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Home | Daily Dose | Report: Non-Mortgage Debt Dragging Homeownership Even With Lower Down Payment
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Report: Non-Mortgage Debt Dragging Homeownership Even With Lower Down Payment

Non-Mortgage Debt Home OwnershipWhile lowering the down payment on a mortgage may clear one major hurdle to homeownership, a report released by RealtyTrac Tuesday revealed that a monthly mortgage payment is affordable to those with additional non-mortgage debt in less than half of the counties in the U.S.

In an analysis of housing affordability in 512 U.S. counties with a combined population of 235 million, RealtyTrac discovered that lowering the down payment for a conventional mortgage loan from 20 percent to 3 percent, as has been discussed recently by Federal Housing Finance Agency Director Mel Watt, would still not translate to housing affordability for a majority of those with non-mortgage debt such as student loans or a car payment.

"While lower down payments may help pave a quicker path to homeownership for some prospective homebuyers, a bigger obstacle to homeownership is the additional non-mortgage debt many borrowers bring to the table," said Daren Blomquist, VP at RealtyTrac. "For borrowers without additional debt, monthly house payments are affordable in more than 90 percent of U.S. housing markets — whether they make a 20 percent or 3 percent down payment. But for borrowers with the additional debt burden of student loans and car payments, monthly house payments are affordable in less than half of U.S. housing markets with a 3 percent down payment."

RealtyTrac found that it would take an average of less than two years to save up for a 3 percent down payment on a mortgage loan compared to 12 and a half years to save up for a 20 percent down payment at an annual savings rate of 5.6 percent (as reported by the St. Louis Federal Reserve).

However, once the down payment hurdle is cleared, making the monthly mortgage payment becomes a problem for those with additional debt. RealtyTrac's report found that for those without additional debt, the monthly mortgage payment was still affordable in 92 percent of county housing markets even with just a 3 percent down payment. But for those with an average monthly car payment and an average monthly student loan payment, RealtyTrac found that the monthly mortgage payment was affordable in only 48 percent of county housing markets when a 3 percent down payment was made.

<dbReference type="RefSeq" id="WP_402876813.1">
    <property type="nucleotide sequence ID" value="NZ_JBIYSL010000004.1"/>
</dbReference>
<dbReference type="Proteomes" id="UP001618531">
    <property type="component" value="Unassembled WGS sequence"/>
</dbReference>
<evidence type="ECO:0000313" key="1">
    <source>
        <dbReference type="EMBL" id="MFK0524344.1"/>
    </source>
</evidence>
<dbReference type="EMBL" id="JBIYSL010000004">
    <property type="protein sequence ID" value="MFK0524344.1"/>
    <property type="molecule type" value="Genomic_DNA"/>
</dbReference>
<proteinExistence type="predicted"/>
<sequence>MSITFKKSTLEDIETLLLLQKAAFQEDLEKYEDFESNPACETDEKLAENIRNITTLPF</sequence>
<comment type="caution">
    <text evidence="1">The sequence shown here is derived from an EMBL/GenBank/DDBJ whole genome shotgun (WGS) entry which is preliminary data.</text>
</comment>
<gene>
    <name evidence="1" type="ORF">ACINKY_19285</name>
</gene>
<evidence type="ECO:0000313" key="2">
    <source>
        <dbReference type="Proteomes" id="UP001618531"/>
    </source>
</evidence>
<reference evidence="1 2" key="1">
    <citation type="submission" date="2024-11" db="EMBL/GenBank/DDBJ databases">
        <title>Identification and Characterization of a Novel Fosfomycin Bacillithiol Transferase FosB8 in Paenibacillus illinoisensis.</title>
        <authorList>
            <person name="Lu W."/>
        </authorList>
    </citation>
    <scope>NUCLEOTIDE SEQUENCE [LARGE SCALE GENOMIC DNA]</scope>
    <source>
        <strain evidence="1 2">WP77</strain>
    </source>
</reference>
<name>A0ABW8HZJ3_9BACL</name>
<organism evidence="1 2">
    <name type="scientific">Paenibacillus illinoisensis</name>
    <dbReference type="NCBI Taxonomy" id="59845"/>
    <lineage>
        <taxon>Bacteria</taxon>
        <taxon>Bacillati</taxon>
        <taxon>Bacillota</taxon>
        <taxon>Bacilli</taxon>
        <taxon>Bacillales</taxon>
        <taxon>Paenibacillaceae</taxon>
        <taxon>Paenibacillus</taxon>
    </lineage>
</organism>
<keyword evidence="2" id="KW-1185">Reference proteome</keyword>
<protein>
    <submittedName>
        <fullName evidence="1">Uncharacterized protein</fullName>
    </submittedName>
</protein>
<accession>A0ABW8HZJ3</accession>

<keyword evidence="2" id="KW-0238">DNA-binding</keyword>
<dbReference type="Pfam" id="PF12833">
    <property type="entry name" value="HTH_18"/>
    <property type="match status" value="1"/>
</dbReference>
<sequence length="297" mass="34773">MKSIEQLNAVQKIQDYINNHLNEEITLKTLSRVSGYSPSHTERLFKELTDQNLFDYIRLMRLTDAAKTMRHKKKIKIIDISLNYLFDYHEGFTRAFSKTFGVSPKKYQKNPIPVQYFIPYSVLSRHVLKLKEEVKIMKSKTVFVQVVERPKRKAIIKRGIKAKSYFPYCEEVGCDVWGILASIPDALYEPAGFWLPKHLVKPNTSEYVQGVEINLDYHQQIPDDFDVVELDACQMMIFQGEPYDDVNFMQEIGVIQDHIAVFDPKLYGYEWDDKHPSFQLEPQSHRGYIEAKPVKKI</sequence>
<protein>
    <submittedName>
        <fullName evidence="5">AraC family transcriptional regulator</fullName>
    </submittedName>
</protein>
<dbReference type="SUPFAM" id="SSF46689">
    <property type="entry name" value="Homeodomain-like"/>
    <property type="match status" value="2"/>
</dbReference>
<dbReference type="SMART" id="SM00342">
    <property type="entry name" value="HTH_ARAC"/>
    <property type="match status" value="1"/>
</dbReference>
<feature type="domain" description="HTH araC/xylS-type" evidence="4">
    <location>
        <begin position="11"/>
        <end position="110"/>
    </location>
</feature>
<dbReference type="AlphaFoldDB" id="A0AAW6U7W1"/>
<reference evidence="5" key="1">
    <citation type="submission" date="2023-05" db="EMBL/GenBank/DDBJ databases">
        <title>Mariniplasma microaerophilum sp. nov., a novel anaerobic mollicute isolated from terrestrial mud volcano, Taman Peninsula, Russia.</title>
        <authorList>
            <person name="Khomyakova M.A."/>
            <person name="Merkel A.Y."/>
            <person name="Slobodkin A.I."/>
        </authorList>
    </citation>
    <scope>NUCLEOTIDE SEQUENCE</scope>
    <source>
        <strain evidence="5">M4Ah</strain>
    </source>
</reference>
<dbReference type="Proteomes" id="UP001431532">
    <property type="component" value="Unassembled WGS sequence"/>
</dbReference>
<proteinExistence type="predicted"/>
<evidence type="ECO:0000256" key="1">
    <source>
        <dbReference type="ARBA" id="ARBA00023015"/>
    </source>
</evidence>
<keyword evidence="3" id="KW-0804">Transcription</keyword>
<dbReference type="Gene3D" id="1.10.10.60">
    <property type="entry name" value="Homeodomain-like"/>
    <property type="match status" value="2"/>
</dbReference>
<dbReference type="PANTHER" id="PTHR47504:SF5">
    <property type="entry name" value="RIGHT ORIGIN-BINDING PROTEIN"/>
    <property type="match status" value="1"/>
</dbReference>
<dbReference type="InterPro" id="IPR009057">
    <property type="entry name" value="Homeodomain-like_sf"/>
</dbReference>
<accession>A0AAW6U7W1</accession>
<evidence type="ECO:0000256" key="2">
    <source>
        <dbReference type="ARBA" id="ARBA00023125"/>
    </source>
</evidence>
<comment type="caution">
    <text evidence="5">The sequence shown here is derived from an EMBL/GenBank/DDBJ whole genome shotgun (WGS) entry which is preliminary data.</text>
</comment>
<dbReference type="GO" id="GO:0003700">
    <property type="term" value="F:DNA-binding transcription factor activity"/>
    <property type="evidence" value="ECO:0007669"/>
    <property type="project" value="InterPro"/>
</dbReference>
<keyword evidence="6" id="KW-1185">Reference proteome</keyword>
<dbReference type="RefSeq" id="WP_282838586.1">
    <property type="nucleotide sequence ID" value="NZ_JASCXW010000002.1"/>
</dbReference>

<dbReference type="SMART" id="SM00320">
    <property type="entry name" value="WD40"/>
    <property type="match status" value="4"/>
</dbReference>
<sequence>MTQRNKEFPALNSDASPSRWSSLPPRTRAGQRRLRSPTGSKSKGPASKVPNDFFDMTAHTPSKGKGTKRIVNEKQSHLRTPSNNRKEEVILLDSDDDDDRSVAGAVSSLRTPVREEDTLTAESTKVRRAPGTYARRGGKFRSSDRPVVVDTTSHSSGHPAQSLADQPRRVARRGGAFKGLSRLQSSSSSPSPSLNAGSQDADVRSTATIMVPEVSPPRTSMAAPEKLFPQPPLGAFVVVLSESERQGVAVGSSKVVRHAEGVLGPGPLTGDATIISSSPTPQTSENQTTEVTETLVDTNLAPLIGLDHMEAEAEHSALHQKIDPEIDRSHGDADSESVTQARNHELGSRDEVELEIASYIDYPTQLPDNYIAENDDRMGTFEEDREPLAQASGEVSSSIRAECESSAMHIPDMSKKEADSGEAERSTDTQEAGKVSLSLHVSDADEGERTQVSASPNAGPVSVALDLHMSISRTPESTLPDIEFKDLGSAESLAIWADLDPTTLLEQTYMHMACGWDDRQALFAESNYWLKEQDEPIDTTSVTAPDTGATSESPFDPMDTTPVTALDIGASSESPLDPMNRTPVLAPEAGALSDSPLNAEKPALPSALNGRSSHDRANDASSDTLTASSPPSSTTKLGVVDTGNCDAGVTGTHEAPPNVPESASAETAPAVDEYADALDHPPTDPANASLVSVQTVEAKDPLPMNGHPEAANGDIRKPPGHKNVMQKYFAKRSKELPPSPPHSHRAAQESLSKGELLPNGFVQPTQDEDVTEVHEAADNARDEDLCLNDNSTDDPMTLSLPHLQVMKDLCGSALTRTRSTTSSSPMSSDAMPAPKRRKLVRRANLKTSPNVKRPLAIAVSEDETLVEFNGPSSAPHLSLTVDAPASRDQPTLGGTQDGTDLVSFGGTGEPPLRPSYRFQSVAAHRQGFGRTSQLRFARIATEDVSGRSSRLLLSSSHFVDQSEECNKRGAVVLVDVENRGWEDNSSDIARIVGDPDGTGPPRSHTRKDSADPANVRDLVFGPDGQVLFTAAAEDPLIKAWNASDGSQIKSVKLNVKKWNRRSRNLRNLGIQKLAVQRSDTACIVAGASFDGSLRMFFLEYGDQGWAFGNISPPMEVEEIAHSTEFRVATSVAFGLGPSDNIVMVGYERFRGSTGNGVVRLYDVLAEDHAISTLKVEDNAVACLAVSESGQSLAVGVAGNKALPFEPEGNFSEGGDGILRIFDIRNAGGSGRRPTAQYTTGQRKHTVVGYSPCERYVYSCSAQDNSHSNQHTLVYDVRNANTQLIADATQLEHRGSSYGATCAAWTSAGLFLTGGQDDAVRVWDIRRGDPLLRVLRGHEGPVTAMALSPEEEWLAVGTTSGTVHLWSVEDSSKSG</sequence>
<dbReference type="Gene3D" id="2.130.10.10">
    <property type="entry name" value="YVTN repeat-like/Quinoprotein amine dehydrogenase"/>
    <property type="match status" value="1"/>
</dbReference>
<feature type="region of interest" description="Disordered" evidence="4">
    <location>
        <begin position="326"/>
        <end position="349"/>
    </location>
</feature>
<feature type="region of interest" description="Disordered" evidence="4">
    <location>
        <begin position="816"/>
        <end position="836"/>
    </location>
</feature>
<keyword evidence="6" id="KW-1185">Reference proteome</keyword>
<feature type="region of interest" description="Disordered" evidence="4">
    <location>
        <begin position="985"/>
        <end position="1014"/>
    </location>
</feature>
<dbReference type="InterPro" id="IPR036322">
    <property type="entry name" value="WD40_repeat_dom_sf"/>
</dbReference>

The percentage of borrowers in county housing markets who can afford the monthly mortgage payment jumps from 48 percent to 78 percent for those with an average car payment and an average student loan payment when they make a 20 percent down payment, according to RealtyTrac. For those without additional debt who make a 20 percent down payment, housing was affordable in 96 percent of county housing markets.

The average car payment was $471 as of Q4 2013, according to Experian Automotive, and the average student loan payment was $321 for 2012 college graduates with an average student loan debt of $29,400, according to Project on Student Loan Debt.

The RealtyTrac report found that according to Down Payment Resource, there are more than 2,300 down payment and closing cost assistance programs available nationwide and that 60 to 80 percent of homes in most areas would qualify for assistance from one of these programs. Also, the report found the average amount of assistance from these programs was $19,720, and could be as high as $50,000 to $100,000 in some high cost areas.

"The narrative is that it's too hard to get a loan today and when first-time buyers believe that, they won't even begin their search. That hurts the overall housing market," Rob Chrane of Down Payment Resource said. "Consumers for the most part have no idea that these programs exist, so they don’t think to ask for them. Whatever your situation is, whatever you have for a down payment, you could be in a much better situation if you find out you are eligible for one of these programs."

About Author: Brian Honea

Profile photo of Brian Honea
Brian Honea's writing and editing career spans nearly two decades across many forms of media. He served as sports editor for two suburban newspaper chains in the DFW area and has freelanced for such publications as the Yahoo! Contributor Network, Dallas Home Improvement magazine, and the Dallas Morning News. He has written four non-fiction sports books, the latest of which, The Life of Coach Chuck Curtis, was published by the TCU Press in December 2014. A lifelong Texan, Brian received his master's degree from Amberton University in Garland.

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